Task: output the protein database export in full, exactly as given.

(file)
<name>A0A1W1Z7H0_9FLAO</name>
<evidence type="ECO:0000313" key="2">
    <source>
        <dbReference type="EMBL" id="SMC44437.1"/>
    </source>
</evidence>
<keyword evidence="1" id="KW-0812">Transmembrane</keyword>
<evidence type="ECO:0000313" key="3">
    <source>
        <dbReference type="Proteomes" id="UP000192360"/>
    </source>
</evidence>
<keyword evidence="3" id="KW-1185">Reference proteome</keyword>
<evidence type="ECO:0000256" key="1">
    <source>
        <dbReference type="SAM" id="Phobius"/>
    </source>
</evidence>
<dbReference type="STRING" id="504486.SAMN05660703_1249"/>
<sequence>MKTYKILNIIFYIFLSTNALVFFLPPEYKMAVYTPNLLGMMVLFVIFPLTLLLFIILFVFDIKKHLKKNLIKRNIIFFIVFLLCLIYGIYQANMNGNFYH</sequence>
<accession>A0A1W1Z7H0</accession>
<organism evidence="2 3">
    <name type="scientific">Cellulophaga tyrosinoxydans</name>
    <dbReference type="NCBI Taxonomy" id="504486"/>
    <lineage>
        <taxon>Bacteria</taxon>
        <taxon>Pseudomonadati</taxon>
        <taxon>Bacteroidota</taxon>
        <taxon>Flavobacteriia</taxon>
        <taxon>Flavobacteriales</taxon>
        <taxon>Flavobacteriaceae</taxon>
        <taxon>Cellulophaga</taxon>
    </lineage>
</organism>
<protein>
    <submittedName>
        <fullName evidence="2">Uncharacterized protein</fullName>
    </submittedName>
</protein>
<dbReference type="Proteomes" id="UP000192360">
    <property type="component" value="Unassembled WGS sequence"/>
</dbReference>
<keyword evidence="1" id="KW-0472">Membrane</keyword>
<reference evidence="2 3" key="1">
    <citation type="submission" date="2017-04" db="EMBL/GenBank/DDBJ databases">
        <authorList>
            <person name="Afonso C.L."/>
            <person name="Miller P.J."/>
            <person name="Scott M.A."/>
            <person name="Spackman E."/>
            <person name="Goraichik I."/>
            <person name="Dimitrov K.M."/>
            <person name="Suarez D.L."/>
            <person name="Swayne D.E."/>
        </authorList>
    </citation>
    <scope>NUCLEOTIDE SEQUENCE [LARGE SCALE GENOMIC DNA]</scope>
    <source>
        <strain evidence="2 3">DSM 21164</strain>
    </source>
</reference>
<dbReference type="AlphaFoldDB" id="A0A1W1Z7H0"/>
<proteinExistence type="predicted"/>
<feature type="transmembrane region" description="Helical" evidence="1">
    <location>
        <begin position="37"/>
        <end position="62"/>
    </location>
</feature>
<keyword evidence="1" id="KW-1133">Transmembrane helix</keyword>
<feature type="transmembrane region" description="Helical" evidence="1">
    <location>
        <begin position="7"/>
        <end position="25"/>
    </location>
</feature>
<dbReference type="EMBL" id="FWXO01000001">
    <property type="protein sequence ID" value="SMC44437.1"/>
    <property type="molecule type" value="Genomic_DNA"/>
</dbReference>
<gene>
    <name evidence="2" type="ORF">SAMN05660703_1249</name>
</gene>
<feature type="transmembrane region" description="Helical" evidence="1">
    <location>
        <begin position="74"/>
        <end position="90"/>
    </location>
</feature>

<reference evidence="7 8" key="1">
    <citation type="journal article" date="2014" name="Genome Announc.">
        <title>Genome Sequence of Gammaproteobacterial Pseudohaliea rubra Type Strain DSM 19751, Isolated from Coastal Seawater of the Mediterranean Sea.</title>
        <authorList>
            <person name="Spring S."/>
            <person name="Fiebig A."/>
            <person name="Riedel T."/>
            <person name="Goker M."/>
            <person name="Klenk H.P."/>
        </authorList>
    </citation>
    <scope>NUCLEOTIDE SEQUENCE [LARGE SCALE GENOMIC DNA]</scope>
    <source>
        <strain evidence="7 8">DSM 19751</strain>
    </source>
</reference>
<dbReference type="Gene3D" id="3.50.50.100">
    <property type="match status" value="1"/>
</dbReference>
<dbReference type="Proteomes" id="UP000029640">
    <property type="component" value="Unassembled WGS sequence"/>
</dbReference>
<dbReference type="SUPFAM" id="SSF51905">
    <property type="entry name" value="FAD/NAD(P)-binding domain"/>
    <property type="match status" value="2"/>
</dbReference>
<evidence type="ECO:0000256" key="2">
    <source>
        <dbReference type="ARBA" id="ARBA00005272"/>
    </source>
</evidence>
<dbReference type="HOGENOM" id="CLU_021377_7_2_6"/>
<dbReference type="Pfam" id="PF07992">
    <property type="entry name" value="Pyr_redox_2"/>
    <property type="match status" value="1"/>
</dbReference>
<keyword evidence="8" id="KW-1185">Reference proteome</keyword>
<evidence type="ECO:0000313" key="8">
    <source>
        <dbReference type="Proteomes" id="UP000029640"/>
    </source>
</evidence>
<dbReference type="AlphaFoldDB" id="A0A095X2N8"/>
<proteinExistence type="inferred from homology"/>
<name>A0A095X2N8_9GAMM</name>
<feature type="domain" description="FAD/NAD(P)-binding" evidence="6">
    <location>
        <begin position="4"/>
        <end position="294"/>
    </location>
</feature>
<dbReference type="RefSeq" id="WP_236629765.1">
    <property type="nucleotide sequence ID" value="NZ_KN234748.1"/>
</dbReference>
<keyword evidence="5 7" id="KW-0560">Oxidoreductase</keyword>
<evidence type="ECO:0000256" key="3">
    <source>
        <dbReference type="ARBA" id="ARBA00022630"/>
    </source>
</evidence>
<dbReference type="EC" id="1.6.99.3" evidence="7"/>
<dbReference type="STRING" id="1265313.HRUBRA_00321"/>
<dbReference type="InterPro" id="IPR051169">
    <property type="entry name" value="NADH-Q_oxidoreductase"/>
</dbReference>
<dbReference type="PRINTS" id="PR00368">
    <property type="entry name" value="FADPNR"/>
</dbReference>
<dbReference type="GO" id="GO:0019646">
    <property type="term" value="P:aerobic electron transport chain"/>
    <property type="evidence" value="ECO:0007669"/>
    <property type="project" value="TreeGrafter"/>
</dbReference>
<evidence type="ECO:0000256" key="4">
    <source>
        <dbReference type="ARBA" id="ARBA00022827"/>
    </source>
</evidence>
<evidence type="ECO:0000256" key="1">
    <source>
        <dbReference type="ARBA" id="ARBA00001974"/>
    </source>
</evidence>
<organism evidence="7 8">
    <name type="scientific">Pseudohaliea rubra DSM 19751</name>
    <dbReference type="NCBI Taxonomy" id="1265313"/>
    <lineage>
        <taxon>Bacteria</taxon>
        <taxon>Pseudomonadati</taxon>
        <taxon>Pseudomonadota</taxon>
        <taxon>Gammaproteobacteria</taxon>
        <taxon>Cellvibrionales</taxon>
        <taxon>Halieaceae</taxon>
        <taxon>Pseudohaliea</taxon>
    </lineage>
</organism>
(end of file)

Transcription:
<name>A0A1W1Z7H0_9FLAO</name>
<evidence type="ECO:0000313" key="2">
    <source>
        <dbReference type="EMBL" id="SMC44437.1"/>
    </source>
</evidence>
<keyword evidence="1" id="KW-0812">Transmembrane</keyword>
<evidence type="ECO:0000313" key="3">
    <source>
        <dbReference type="Proteomes" id="UP000192360"/>
    </source>
</evidence>
<keyword evidence="3" id="KW-1185">Reference proteome</keyword>
<evidence type="ECO:0000256" key="1">
    <source>
        <dbReference type="SAM" id="Phobius"/>
    </source>
</evidence>
<dbReference type="STRING" id="504486.SAMN05660703_1249"/>
<sequence>MKTYKILNIIFYIFLSTNALVFFLPPEYKMAVYTPNLLGMMVLFVIFPLTLLLFIILFVFDIKKHLKKNLIKRNIIFFIVFLLCLIYGIYQANMNGNFYH</sequence>
<accession>A0A1W1Z7H0</accession>
<organism evidence="2 3">
    <name type="scientific">Cellulophaga tyrosinoxydans</name>
    <dbReference type="NCBI Taxonomy" id="504486"/>
    <lineage>
        <taxon>Bacteria</taxon>
        <taxon>Pseudomonadati</taxon>
        <taxon>Bacteroidota</taxon>
        <taxon>Flavobacteriia</taxon>
        <taxon>Flavobacteriales</taxon>
        <taxon>Flavobacteriaceae</taxon>
        <taxon>Cellulophaga</taxon>
    </lineage>
</organism>
<protein>
    <submittedName>
        <fullName evidence="2">Uncharacterized protein</fullName>
    </submittedName>
</protein>
<dbReference type="Proteomes" id="UP000192360">
    <property type="component" value="Unassembled WGS sequence"/>
</dbReference>
<keyword evidence="1" id="KW-0472">Membrane</keyword>
<reference evidence="2 3" key="1">
    <citation type="submission" date="2017-04" db="EMBL/GenBank/DDBJ databases">
        <authorList>
            <person name="Afonso C.L."/>
            <person name="Miller P.J."/>
            <person name="Scott M.A."/>
            <person name="Spackman E."/>
            <person name="Goraichik I."/>
            <person name="Dimitrov K.M."/>
            <person name="Suarez D.L."/>
            <person name="Swayne D.E."/>
        </authorList>
    </citation>
    <scope>NUCLEOTIDE SEQUENCE [LARGE SCALE GENOMIC DNA]</scope>
    <source>
        <strain evidence="2 3">DSM 21164</strain>
    </source>
</reference>
<dbReference type="AlphaFoldDB" id="A0A1W1Z7H0"/>
<proteinExistence type="predicted"/>
<feature type="transmembrane region" description="Helical" evidence="1">
    <location>
        <begin position="37"/>
        <end position="62"/>
    </location>
</feature>
<keyword evidence="1" id="KW-1133">Transmembrane helix</keyword>
<feature type="transmembrane region" description="Helical" evidence="1">
    <location>
        <begin position="7"/>
        <end position="25"/>
    </location>
</feature>
<dbReference type="EMBL" id="FWXO01000001">
    <property type="protein sequence ID" value="SMC44437.1"/>
    <property type="molecule type" value="Genomic_DNA"/>
</dbReference>
<gene>
    <name evidence="2" type="ORF">SAMN05660703_1249</name>
</gene>
<feature type="transmembrane region" description="Helical" evidence="1">
    <location>
        <begin position="74"/>
        <end position="90"/>
    </location>
</feature>

<reference evidence="7 8" key="1">
    <citation type="journal article" date="2014" name="Genome Announc.">
        <title>Genome Sequence of Gammaproteobacterial Pseudohaliea rubra Type Strain DSM 19751, Isolated from Coastal Seawater of the Mediterranean Sea.</title>
        <authorList>
            <person name="Spring S."/>
            <person name="Fiebig A."/>
            <person name="Riedel T."/>
            <person name="Goker M."/>
            <person name="Klenk H.P."/>
        </authorList>
    </citation>
    <scope>NUCLEOTIDE SEQUENCE [LARGE SCALE GENOMIC DNA]</scope>
    <source>
        <strain evidence="7 8">DSM 19751</strain>
    </source>
</reference>
<dbReference type="Gene3D" id="3.50.50.100">
    <property type="match status" value="1"/>
</dbReference>
<dbReference type="Proteomes" id="UP000029640">
    <property type="component" value="Unassembled WGS sequence"/>
</dbReference>
<dbReference type="SUPFAM" id="SSF51905">
    <property type="entry name" value="FAD/NAD(P)-binding domain"/>
    <property type="match status" value="2"/>
</dbReference>
<evidence type="ECO:0000256" key="2">
    <source>
        <dbReference type="ARBA" id="ARBA00005272"/>
    </source>
</evidence>
<dbReference type="HOGENOM" id="CLU_021377_7_2_6"/>
<dbReference type="Pfam" id="PF07992">
    <property type="entry name" value="Pyr_redox_2"/>
    <property type="match status" value="1"/>
</dbReference>
<keyword evidence="8" id="KW-1185">Reference proteome</keyword>
<evidence type="ECO:0000313" key="8">
    <source>
        <dbReference type="Proteomes" id="UP000029640"/>
    </source>
</evidence>
<dbReference type="AlphaFoldDB" id="A0A095X2N8"/>
<proteinExistence type="inferred from homology"/>
<name>A0A095X2N8_9GAMM</name>
<feature type="domain" description="FAD/NAD(P)-binding" evidence="6">
    <location>
        <begin position="4"/>
        <end position="294"/>
    </location>
</feature>
<dbReference type="RefSeq" id="WP_236629765.1">
    <property type="nucleotide sequence ID" value="NZ_KN234748.1"/>
</dbReference>
<keyword evidence="5 7" id="KW-0560">Oxidoreductase</keyword>
<evidence type="ECO:0000256" key="3">
    <source>
        <dbReference type="ARBA" id="ARBA00022630"/>
    </source>
</evidence>
<dbReference type="EC" id="1.6.99.3" evidence="7"/>
<dbReference type="STRING" id="1265313.HRUBRA_00321"/>
<dbReference type="InterPro" id="IPR051169">
    <property type="entry name" value="NADH-Q_oxidoreductase"/>
</dbReference>
<dbReference type="PRINTS" id="PR00368">
    <property type="entry name" value="FADPNR"/>
</dbReference>
<dbReference type="GO" id="GO:0019646">
    <property type="term" value="P:aerobic electron transport chain"/>
    <property type="evidence" value="ECO:0007669"/>
    <property type="project" value="TreeGrafter"/>
</dbReference>
<evidence type="ECO:0000256" key="4">
    <source>
        <dbReference type="ARBA" id="ARBA00022827"/>
    </source>
</evidence>
<evidence type="ECO:0000256" key="1">
    <source>
        <dbReference type="ARBA" id="ARBA00001974"/>
    </source>
</evidence>
<organism evidence="7 8">
    <name type="scientific">Pseudohaliea rubra DSM 19751</name>
    <dbReference type="NCBI Taxonomy" id="1265313"/>
    <lineage>
        <taxon>Bacteria</taxon>
        <taxon>Pseudomonadati</taxon>
        <taxon>Pseudomonadota</taxon>
        <taxon>Gammaproteobacteria</taxon>
        <taxon>Cellvibrionales</taxon>
        <taxon>Halieaceae</taxon>
        <taxon>Pseudohaliea</taxon>
    </lineage>
</organism>